If you wanted it to be about exploration, you could reward exploration directly with rewards - finding new things would give XP, and monsters and other combat encounters would be obstacles to overcome to get to new areas. Treasure could be a secondary objective, or not an objective at all - it might be its own reward as it gives you assets to expend on resources to use exploring.


Tenkar's original B-Team xp approach in the Castle of the Mad Archmage is a good example of a game where the megadungeon play was was heavily about exploration. PCs received an escalating amount of experience points for each new, numbered encounter area explored . . . and since it went up and up, you were driven to go "just one more room" because it was worth more than the previous room. Treasure was a major source of experience but the main XP came from exploration. We still sought treasure as much as possible and avoided fights (risky, least XP) - but we'd explore just to explore. Had Tenkar made treasure XP even smaller, we'd just have skipped known treasure for unknown rooms unless that treasure was trivial to get.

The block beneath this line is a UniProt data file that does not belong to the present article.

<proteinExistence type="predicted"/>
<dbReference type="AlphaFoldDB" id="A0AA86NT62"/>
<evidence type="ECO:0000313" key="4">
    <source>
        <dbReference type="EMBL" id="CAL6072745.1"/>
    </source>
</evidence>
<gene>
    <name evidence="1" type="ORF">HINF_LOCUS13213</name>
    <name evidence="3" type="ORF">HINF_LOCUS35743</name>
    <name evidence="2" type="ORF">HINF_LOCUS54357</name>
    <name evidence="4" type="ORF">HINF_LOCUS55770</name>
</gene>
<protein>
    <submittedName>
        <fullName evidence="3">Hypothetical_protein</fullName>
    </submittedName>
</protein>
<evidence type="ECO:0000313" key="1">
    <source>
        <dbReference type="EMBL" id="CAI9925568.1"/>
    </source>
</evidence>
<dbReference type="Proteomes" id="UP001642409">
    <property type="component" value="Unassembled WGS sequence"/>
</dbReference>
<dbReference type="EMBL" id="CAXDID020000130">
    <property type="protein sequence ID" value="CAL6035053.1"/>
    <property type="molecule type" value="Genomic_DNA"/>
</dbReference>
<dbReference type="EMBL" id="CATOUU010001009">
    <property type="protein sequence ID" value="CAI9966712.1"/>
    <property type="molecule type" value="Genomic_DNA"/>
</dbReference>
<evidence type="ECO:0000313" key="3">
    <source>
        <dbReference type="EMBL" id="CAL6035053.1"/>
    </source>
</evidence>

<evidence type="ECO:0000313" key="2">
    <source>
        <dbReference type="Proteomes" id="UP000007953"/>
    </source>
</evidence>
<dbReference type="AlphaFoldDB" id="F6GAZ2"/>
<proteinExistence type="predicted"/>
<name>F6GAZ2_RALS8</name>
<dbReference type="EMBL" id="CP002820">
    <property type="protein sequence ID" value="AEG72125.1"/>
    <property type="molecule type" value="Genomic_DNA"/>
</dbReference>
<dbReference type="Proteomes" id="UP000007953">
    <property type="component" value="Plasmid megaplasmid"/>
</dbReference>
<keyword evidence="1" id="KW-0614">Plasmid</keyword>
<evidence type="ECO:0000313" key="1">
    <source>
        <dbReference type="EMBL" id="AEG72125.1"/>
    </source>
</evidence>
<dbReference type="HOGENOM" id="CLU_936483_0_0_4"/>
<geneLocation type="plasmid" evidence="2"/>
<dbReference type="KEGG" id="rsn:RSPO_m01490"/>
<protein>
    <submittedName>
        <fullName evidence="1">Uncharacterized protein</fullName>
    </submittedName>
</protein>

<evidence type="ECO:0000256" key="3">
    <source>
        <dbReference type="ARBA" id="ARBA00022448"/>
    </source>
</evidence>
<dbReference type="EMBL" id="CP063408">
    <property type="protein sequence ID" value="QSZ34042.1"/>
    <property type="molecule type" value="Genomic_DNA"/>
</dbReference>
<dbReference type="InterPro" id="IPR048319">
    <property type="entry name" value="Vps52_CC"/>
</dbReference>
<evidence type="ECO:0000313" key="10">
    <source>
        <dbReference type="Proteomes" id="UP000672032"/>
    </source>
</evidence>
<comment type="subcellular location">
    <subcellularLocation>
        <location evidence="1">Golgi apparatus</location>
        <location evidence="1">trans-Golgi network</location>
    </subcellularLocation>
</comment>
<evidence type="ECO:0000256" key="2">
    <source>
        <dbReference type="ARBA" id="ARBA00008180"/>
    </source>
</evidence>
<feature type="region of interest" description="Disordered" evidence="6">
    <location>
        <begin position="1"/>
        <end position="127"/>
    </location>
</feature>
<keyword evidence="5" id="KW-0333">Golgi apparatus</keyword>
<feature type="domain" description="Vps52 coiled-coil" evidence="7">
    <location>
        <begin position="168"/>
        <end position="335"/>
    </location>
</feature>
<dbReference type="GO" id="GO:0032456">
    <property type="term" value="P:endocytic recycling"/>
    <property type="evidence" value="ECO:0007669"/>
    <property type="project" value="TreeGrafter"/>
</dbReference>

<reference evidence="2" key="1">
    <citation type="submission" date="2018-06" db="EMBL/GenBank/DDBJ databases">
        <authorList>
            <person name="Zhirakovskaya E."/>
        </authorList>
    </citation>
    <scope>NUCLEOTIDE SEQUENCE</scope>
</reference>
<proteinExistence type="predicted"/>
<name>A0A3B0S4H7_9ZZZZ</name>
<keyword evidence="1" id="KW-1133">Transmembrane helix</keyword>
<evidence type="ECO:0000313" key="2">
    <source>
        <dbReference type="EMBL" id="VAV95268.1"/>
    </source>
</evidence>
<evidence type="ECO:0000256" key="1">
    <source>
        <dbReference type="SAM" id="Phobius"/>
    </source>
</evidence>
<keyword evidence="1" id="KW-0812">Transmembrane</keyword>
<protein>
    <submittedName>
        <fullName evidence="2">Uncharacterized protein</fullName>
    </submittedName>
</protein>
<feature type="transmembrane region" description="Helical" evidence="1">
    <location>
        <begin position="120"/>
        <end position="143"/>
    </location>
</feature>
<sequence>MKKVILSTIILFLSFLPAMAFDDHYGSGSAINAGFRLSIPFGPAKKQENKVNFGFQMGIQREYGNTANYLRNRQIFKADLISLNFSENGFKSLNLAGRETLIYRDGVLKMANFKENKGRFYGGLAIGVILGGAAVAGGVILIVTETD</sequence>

Does any of this change if there is more than one adventuring group exploring the dungeon? I have some thoughts that I'll post up tomorrow.

Sunday, November 19, 2017

DF Feltower: A New Axe for Raggi

So Raggi's axe was sold to fund his return from death.

What he lost was this:

• Dwarven Fine Greataxe (Accuracy +2, Puissance +2, Shatterproof), $49,400, 8 lbs.

It was sold for $19,760, and Resurrection cost $15,000. He has $4,760 plus around some loot money. Not enough for an enchanted axe, but plenty enough to order a pretty good one:

• Balanced Dwarven Fine Ornate Silvered Greataxe, $2,100, 8 lbs.

"Ornate" isn't strictly necessary, but it's only $100 (+1 CF) for a +1, and it'll look nice.

He doesn't have the $10,600 it would cost for a giant spider silk cloth shirt, but he probably needs it for the 2 additional DR. Getting Puissance +1 on his axe for $5,000 is more of a priority.

It's really a shame his magic greataxe is gone. That - like the treasure horde and monster that guarded it - was an exact clone of an encounter from my version of the Forgotten Realms "Dungeon of Death" from my long-running GURPS 1e-converted-to-3e-revised game. It's even the inspiration for a magic item in GURPS Dungeon Fantasy Denizens: Barbarians!

Oh well, it's gone now. Perhaps this new axe can carve its own legend.

Saturday, November 18, 2017

Player die rolls/details I watch - and the ones I don't